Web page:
Reverse Mortgages Can Defend Against the Coming Retirement Crisis

Today’s working Americans face a brewing retirement crisis, but luckily there are ways to minimize the risk of falling short. One solution: tapping home equity via a reverse mortgage, a recent report suggests. 

About half of working-age households are at risk of being unable to maintain their pre-retirement standards of living, but fortunately, the tools to fix the problem are at hand, says a Center for Retirement Research at Boston College brief “Falling Short: The Coming Retirement Crisis and What to Do About It.”

“Many households have a little-recognized asset that they could turn to for income in retirement — the equity in their home,” writes Alicia Munnell, director of the Center and the Peter F. Drucker Professor of Management Sciences in Boston College’s Carroll School of Management.


While retirees have generally thought their home equity as more of an emergency reserve rather than a potential source of retirement income, the challenge today of ensuring retirement security has made this traditional view a luxury that many can no longer afford. 

For households that do not have enough from Social Security and their 401(k) assets, Munnell suggests they should consider tapping their home equity by either downsizing or taking a reverse mortgage. 

Downsizing can provide extra funds that can be used to generate retirement income, while also cutting expenses for utilities and property taxes. 

On the other hand, a reverse mortgage allows retires to access their home equity if they prefer to remain in their home. Munnell also notes that recent policy changes by the Department of Housing and Urban Development “have strengthened the agency’s HECM program, which is the dominant vehicle for reverse mortgages.”

“Americans need to recognize that their home equity can make a big difference to their retirement security,” Munnell writes.

Getting more people to tap home equity is just one facet of the three-prong solution policymakers must heed to help more Americans better prepare themselves for retirement, the report suggests.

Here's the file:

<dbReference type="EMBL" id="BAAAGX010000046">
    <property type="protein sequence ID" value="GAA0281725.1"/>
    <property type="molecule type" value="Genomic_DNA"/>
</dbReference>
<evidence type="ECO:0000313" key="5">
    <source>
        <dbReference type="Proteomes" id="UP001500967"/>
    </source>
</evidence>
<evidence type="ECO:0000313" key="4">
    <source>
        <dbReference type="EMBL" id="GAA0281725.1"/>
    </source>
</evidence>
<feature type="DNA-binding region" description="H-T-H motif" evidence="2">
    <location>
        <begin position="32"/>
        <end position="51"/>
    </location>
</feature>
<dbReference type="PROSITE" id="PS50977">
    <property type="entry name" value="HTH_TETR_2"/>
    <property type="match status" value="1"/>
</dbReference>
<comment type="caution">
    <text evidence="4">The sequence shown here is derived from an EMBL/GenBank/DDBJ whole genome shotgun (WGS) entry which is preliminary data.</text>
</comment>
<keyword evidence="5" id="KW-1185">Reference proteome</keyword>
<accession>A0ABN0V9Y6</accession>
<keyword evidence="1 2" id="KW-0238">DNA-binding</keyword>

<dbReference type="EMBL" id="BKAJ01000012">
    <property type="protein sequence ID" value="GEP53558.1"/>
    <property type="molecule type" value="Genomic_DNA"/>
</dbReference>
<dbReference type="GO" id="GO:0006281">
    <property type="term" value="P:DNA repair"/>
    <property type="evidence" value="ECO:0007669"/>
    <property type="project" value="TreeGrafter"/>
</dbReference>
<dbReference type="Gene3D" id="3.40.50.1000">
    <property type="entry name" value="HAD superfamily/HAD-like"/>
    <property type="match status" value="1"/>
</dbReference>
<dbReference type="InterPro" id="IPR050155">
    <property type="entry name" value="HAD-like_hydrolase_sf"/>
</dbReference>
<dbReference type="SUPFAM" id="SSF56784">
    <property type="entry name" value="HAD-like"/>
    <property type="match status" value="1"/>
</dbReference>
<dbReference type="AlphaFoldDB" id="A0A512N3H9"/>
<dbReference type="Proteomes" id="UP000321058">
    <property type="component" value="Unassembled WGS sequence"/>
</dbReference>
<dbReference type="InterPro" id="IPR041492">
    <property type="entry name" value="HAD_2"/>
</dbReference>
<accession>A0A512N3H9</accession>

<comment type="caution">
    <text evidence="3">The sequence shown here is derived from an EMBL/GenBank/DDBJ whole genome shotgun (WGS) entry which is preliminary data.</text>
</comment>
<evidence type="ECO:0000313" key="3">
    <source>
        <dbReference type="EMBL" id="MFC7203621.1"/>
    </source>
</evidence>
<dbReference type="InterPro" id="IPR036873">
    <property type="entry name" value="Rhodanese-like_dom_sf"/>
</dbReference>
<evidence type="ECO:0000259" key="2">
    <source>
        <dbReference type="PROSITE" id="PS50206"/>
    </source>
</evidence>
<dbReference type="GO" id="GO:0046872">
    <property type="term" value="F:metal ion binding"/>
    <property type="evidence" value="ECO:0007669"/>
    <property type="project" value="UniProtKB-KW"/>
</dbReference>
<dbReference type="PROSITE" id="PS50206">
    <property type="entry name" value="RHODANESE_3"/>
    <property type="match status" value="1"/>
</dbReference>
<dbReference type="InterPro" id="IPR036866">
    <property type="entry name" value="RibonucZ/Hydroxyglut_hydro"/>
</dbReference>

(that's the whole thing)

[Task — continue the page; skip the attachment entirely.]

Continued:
Other policy steps include promoting a message of working longer to delay retirement and ensure financial security once work ends, and addressing shortcomings in Social Security and 401(k)s.

“The retirement income landscape has been changing in a way that systematically threatens the retirement security of millions of Americans,” Munnell writes. “Federal policymakers could take the lead in ushering the necessary changes that will promote longer worklives, more saving, and the use of home equity. There is no time to waste, so let’s get started.”

View the Center for Retirement Research brief.

Written by Jason Oliva

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  • I, for one, was disappointed by Dr. Munnell’s decision to join the Board of Longbridge Investments, LLC from the standpoint of that professional association ‘tainting’ the perception of both CRR and her as being objective commentators on “The Retirement Crisis” and the role reverse mortgages can play in it.


      I agree with you. This means that Ms. Munnell is in no longer an independent voice on the value of HECMs.

      (The opinions expressed in the reply are not necessarily those of RMS or its affiliates.)

  • Good article Jason. I agree with what you say. There are also many other reasons for getting a reverse mortgage but as a financial planning tool for retirement still ranks up there on the top.

    We find that seniors who have good retirement income as well as a great deal of equity in their home are using the reverse mortgage for other things. Some are using that equity for the long awaited vacations, buying that dream boat or recreational vehicle.

    Those that have high price homes with little to no debt on their property are using that equity to buy a second home. We also are finding that those who want to leave their children an inheritance are taking out a reverse mortgage and giving the children the cash today so they can use it while the parents are still alive. This way the parents get to see the children enjoy their inheritance and help them with certain investments for their retirement.